From a borrower's perspective, the “sale” of your mortgage usually means that your mortgage service has been transferred to a new company, meaning that you will send your monthly payment to a new company. This can happen in two different ways, depending on who you decide to work with on your mortgage. Mortgage loans are sold regularly for two reasons. The main reason is to allow lenders to afford to lend money to new homebuyers.
It's a common practice to sell mortgages so that lenders can get more money to help finance additional mortgages. The process is cyclical and continues from there. All of these agencies can buy mortgage loans from lenders that meet each agency's guidelines and resell them in the secondary market to private investors. When either of these two entities buys mortgages, they sell them to private investors as mortgage-backed securities.
It's completely normal to learn that you have a new loan servicer after your mortgage has been sold; many lenders sell mortgages. Selling mortgages frees up money, allowing lenders to continue offering mortgages to other borrowers. In most cases, these investors are actually government entities or government-sponsored companies that buy your mortgage loan so that your lender can continue to sell new mortgage loans. They may also include insurance companies, mortgage real estate investment funds (REITs), the commercial mortgage-backed securities market (CMBS), or Wall Street brokerage firms.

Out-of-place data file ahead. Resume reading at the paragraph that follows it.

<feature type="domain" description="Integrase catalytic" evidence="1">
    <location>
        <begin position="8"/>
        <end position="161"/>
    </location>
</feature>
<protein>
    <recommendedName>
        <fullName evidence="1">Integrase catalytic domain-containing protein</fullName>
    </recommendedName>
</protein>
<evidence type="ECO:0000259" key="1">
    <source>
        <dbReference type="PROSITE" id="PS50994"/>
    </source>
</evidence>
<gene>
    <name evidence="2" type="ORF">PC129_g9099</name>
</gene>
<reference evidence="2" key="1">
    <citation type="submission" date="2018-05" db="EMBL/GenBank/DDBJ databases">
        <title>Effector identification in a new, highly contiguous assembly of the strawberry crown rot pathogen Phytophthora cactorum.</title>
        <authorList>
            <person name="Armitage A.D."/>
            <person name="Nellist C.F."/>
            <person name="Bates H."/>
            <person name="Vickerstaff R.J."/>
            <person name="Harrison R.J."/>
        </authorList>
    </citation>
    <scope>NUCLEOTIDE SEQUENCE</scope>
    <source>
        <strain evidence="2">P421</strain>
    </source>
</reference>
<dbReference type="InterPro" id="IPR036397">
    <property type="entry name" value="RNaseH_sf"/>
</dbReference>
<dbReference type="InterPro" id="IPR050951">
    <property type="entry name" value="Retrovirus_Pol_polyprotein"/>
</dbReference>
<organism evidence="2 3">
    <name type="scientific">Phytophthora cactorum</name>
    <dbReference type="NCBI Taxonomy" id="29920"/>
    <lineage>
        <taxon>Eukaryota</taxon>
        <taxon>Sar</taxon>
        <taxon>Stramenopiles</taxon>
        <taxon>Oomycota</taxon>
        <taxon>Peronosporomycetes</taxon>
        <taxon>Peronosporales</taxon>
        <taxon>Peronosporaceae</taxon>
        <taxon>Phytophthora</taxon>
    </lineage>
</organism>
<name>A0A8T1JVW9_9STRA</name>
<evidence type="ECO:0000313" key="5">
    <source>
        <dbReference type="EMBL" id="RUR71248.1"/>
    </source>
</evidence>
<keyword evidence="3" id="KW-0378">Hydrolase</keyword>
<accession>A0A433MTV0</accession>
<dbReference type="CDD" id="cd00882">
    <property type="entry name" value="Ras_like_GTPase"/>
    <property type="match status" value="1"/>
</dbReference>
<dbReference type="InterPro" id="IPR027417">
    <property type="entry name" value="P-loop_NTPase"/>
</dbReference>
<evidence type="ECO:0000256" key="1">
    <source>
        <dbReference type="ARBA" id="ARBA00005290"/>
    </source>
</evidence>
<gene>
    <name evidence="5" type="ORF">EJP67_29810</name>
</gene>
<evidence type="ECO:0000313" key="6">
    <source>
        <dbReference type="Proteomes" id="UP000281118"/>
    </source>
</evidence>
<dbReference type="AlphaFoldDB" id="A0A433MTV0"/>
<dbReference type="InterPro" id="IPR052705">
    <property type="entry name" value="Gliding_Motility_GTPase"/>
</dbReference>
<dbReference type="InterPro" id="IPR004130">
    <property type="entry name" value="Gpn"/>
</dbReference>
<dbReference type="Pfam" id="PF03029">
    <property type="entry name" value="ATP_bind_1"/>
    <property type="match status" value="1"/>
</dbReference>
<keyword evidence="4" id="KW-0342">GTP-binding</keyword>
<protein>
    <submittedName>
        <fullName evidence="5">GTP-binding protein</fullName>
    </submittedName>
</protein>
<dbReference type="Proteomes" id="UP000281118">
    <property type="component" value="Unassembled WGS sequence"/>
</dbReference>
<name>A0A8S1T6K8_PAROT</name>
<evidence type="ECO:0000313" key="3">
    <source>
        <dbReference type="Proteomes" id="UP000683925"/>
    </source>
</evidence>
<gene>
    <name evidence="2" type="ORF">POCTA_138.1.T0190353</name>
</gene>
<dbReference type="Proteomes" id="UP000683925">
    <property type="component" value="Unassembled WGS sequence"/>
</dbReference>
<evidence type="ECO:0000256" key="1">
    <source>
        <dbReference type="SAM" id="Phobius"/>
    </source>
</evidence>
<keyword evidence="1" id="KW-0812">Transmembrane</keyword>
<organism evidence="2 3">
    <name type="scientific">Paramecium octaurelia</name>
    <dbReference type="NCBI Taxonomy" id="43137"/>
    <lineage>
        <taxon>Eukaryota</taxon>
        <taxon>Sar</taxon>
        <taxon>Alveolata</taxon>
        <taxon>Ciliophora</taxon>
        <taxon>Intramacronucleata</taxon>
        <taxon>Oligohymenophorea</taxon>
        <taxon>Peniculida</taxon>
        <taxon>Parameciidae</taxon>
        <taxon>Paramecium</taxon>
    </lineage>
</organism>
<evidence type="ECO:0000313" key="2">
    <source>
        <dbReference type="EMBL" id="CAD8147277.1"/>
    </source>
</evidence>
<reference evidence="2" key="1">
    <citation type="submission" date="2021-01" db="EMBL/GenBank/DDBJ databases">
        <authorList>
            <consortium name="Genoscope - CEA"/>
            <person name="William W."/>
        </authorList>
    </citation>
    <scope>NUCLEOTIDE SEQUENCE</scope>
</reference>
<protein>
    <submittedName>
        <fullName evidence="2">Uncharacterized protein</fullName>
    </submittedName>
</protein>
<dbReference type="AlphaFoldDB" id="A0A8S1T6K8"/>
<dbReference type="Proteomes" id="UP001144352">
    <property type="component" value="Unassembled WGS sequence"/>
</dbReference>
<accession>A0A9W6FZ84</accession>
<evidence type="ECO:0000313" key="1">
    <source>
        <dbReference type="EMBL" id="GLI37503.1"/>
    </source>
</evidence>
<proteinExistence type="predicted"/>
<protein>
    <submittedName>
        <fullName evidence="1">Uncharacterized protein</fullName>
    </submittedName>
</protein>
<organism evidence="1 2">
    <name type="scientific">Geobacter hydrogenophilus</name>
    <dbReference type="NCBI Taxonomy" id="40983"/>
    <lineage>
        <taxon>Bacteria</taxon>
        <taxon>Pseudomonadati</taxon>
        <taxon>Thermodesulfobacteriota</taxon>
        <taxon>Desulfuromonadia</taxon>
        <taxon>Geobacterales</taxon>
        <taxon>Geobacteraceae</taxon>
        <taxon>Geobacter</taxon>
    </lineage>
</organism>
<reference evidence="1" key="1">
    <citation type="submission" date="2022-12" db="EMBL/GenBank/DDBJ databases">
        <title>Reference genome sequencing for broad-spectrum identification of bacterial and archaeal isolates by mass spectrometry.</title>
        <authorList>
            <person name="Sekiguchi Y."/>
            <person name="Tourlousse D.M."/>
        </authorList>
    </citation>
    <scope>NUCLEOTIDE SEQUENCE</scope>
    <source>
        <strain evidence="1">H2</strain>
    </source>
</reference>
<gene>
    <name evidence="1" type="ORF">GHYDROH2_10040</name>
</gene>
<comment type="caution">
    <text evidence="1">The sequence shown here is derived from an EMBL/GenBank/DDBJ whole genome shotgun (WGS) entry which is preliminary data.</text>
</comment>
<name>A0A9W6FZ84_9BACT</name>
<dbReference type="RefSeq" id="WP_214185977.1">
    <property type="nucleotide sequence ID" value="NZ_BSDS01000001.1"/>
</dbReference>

When lenders sell your mortgage loan to institutions like Fannie Mae, Freddie Mac, or the three major government agencies, they sometimes retain management rights. Selling your mortgage allows the lender to “receive an upfront cash payment instead of waiting for you to make payments,” Whitman says. Most mortgage lenders choose to sell your mortgage loan at some point during the term of the mortgage, so you'll want to understand how this process works. Mortgage originators often can't afford to wait 15 to 30 years for loans to be fully repaid, so they bundle the mortgages and sell them to aggregators in the secondary mortgage market.